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Five Rules For Dealing With Your Doctor After a Car Crash

Five Rules For Dealing With Your Doctor After a Car Crash

Rule #1: Don't Delay in Seeking Medical Treatment

It may seem obvious, but it's best to go to a doctor right away to get checked out. Delaying the treatment can be dangerous and the insurance companies will look at the time from the accident to when you sought treatment.

How Do I Find the Right Doctor After a Car Accident?

Find a specialist that treats your specific injuries. If you're not sure where to start, then you can see your primary doctor who can refer you to the right specialists. When you do see your doctor, tell him or her everything that’s wrong so they are certain to document your injuries. There’s an old saying when it comes to medical records – “if it’s not in the record, it didn’t happen.”

Rule #2: Your Doctor Is Not Your Lawyer

Many doctors -- like orthopedists, physical therapists, and neurologists who see a lot of people in accidents -- may want to give you legal help. They may steer you to a lawyer and tell you how to deal with the insurance company. The last thing you want is advice that is not in your best interests concerning the insurance company. Insurance companies will track if the doctor sends all of his patients to a particular lawyer, and use this information against you.

Rule #3: Factor in Your Injury with Your Ability to Work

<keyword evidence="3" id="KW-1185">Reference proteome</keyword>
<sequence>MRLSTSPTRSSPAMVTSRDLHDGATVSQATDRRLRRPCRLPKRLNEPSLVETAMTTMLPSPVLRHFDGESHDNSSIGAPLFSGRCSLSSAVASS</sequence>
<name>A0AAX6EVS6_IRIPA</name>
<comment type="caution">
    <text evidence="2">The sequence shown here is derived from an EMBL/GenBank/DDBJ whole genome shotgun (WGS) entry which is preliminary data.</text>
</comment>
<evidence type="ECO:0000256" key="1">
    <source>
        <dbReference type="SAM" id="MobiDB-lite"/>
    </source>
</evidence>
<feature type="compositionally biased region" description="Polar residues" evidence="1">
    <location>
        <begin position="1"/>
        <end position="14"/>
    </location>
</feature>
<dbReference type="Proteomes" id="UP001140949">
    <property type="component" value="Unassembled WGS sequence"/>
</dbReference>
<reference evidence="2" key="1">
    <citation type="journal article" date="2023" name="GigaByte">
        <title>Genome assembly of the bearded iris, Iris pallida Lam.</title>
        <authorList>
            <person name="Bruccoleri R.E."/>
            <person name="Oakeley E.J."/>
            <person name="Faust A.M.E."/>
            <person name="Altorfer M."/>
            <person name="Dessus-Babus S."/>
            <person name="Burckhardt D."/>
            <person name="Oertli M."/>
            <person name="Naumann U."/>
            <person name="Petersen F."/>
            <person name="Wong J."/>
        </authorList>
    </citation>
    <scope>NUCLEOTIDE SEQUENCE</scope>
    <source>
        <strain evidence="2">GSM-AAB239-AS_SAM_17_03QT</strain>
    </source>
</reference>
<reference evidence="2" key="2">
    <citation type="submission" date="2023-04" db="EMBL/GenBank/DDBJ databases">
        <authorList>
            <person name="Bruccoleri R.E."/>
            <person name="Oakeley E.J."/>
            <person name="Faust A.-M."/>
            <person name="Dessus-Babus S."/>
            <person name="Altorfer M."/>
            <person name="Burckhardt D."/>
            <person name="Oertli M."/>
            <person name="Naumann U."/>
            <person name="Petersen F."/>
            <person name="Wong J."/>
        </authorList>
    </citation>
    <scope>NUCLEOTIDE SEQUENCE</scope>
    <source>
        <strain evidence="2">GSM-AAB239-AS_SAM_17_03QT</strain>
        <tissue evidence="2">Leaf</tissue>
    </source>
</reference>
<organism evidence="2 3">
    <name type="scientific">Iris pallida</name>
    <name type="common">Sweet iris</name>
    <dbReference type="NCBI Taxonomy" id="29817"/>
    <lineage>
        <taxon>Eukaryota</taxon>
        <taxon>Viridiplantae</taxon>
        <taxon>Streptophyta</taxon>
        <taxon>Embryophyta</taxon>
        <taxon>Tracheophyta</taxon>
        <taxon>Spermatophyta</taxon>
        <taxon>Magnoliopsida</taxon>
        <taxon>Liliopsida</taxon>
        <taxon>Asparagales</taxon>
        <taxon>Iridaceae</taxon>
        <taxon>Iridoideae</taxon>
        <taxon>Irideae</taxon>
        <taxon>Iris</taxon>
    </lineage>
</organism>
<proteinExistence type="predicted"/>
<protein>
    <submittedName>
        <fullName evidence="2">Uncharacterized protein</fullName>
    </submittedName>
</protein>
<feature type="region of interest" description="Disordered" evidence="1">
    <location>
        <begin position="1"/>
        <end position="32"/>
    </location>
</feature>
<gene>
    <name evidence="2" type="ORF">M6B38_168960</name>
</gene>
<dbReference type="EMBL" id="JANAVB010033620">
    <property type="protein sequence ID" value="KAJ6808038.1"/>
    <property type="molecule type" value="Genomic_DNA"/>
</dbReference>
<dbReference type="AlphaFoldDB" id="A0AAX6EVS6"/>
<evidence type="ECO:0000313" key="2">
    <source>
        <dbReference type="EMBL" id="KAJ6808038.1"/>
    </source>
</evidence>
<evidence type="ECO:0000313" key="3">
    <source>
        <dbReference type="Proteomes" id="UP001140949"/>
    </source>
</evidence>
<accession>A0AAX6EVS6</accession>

If you are injured, you will miss time from work. If you are unable to work, make sure your doctor gives you a work excuse for all of the time you need to be off. If your doctor gives you an off-work slip, it's important that your doctor actually know what you do for a living -- whether it's heavy manual labor or office work.

Rule #4: Keep Up With Your Treatment and Appointments

Nothing is worse for your insurance claim than a statement in the records reflecting that you are “non-compliant.” Sometimes after a crash and brief treatment you may feel better and stop going for treatments. It’s important that you keep the appointments that are scheduled and discuss with your doctor if you are ready for the end of treatment. On the other hand, if you don't get better and the pain or disability lingers and you have not kept your appointments, the insurance company will use this against you, and say your pain is your fault.

Rule #5: Keep Good Medical Records

If you're dealing with an insurance company, it will try to have you sign a medical release and get your records. Do not sign it until you have spoken with a lawyer. You should get those records first and look at them. Often times the medical records don’t reflect what you have reported to your doctor or are just plain wrong. You can correct it before it goes to the insurance company.